The economic growth has been accompanied by structural transformation. The contribution of agriculture to GDP reduced from 30 percent in 1990 to 16.11 percent in 2016, while the contribution of the urban sector to GDP increased from 37 percent to 66 percent over the same period. As a result, the percentage of people below the poverty line declined from 56.6 percent in 1992 to 22.7 percent in 2016.
Bangladesh is rapidly urbanising and great pressure is exerted on basic urban services, particularly in the Paurashavas. The percentage of population in urban areas rose from 15 percent in 1980 to 37.5 percent in 2016. The urban centres are characterised by poor infrastructure and low level of urban services. For example: i) road space is inadequate and not well maintained, and traffic congestion is severe; ii) drainage systems are not well planned, the drains are not cleaned regularly and do not function satisfactorily; iii) water supply is inadequate and unsafe; iv) solid waste management practices are weak; v) street lighting is unsatisfactory; and vi) pollution levels of water, air, soil, and noise have increased.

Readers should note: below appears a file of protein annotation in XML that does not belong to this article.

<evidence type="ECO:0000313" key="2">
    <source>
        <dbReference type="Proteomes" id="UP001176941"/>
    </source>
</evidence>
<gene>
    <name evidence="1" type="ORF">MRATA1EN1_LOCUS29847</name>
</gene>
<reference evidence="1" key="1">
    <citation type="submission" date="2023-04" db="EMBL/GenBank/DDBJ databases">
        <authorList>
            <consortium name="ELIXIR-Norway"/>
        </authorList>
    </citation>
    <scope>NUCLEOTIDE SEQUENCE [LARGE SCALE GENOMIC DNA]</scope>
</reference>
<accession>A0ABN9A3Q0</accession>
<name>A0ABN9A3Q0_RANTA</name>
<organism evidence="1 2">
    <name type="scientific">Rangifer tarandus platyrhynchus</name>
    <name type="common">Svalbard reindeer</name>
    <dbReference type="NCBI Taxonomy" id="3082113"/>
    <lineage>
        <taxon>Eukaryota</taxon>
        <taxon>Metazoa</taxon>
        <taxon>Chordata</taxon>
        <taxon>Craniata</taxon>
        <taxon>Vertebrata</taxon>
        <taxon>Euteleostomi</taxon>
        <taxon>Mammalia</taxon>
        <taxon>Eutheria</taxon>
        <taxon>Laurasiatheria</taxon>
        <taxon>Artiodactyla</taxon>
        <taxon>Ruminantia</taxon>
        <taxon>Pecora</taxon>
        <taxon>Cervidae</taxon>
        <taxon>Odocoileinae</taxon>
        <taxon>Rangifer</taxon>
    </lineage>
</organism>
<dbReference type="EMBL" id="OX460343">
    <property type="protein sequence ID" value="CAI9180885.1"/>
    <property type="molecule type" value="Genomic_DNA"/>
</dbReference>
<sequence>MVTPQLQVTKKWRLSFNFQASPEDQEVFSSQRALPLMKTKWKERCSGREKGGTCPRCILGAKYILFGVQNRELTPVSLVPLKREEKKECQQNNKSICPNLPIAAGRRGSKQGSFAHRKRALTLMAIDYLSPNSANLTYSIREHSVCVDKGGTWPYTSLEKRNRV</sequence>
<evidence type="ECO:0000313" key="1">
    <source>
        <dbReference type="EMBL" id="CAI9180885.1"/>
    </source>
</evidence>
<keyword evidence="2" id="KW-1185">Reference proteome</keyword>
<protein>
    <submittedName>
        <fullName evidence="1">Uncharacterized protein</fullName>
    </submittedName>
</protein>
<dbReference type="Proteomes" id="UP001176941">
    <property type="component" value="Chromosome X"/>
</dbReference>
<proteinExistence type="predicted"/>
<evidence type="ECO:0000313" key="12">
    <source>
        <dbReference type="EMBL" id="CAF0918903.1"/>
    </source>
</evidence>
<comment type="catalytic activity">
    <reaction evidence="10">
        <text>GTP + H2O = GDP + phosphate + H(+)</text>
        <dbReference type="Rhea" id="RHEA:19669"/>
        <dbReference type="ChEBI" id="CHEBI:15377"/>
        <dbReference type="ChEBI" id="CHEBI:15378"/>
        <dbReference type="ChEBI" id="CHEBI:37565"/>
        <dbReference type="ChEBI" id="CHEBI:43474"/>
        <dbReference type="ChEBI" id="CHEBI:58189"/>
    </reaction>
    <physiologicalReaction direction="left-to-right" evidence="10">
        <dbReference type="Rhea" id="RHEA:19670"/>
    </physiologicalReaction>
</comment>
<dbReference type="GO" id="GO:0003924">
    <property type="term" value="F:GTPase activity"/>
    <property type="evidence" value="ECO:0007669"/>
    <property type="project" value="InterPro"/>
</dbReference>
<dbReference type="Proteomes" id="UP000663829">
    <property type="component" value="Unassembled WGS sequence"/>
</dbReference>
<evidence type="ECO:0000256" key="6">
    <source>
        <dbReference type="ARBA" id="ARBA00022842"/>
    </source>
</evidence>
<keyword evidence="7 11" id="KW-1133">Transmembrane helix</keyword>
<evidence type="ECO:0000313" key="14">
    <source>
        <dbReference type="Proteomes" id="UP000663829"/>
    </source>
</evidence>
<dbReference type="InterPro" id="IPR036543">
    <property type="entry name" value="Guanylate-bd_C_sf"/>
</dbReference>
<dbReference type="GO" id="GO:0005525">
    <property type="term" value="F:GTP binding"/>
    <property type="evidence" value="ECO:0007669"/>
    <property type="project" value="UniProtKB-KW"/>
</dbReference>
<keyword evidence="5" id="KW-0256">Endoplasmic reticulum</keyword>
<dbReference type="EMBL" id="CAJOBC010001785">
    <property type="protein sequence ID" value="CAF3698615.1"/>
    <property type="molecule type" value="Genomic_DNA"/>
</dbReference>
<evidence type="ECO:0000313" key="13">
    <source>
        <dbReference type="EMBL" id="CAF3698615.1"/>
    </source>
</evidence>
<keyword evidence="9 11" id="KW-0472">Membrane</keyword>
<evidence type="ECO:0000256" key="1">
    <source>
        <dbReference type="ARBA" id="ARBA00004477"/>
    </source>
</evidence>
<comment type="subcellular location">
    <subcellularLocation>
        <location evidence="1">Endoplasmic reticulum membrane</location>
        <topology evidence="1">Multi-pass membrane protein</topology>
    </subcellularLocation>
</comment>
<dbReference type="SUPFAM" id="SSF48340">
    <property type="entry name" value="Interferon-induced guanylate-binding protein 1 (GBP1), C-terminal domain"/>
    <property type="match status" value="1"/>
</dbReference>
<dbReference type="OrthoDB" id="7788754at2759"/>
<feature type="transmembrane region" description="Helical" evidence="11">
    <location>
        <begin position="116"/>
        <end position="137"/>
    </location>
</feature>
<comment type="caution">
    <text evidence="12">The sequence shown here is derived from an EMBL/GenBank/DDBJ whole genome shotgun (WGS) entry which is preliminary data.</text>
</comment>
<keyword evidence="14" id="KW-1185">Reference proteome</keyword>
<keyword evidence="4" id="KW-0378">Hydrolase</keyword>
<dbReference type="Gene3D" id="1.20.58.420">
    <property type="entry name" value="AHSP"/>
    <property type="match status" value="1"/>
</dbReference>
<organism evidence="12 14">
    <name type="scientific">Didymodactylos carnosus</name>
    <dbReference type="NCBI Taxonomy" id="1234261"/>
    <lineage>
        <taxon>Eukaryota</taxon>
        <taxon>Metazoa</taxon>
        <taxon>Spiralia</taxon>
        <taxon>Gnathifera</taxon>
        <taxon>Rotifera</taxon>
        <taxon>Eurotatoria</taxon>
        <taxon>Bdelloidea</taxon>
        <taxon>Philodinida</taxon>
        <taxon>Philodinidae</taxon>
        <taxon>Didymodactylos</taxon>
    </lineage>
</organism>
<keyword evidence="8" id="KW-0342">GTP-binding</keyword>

The municipalities lack adequate own-source revenues to finance new investments and operations and maintenance. The current sources of revenue for municipalities are: i) central government fiscal transfers from the GoB’s Annual Development Programme (ADP); and ii) own-source revenues, e.g. holding tax and rates, fees and income from leasing and renting of Paurashava assets. Collection performance for the major source of revenue, the holding tax, ranges around 30 percent to 40 percent. The municipalities will continue to depend on the financial transfers from GoB to meet investment and recurrent expenditures for the foreseeable future. However, government resources and municipalities’ own income are not adequate to finance necessary infrastructure and services such as roads, drains, water treatment plants, street lights, solid waste collection and disposal, and regular salaries of municipal staff.
The revenue base of the Paurashavas in general is weak and revenue potential has not been fully exploited. However, the revenue performance of the local bodies varies from one Paurashava to the other. Table 1 provides an idea about the actual annual own-source revenue collection of five Paurashavas but their names have intentionally not been mentioned here.
Inadequate infrastructure and services are a perennial issue for urban local governments. Without proper infrastructure facilities, the urban environment rapidly deteriorates, risking the health of the people. The municipalities depend heavily on intergovernmental fiscal transfers for preparing their revenue and development budgets. This situation is not desirable. For delivering improved services and infrastructure, own-source revenue generation should be given high priority by the local bodies.
Dr Nawshad Ahmed is an economist and urban planner. He has worked previously as a UN official in Bangladesh and abroad.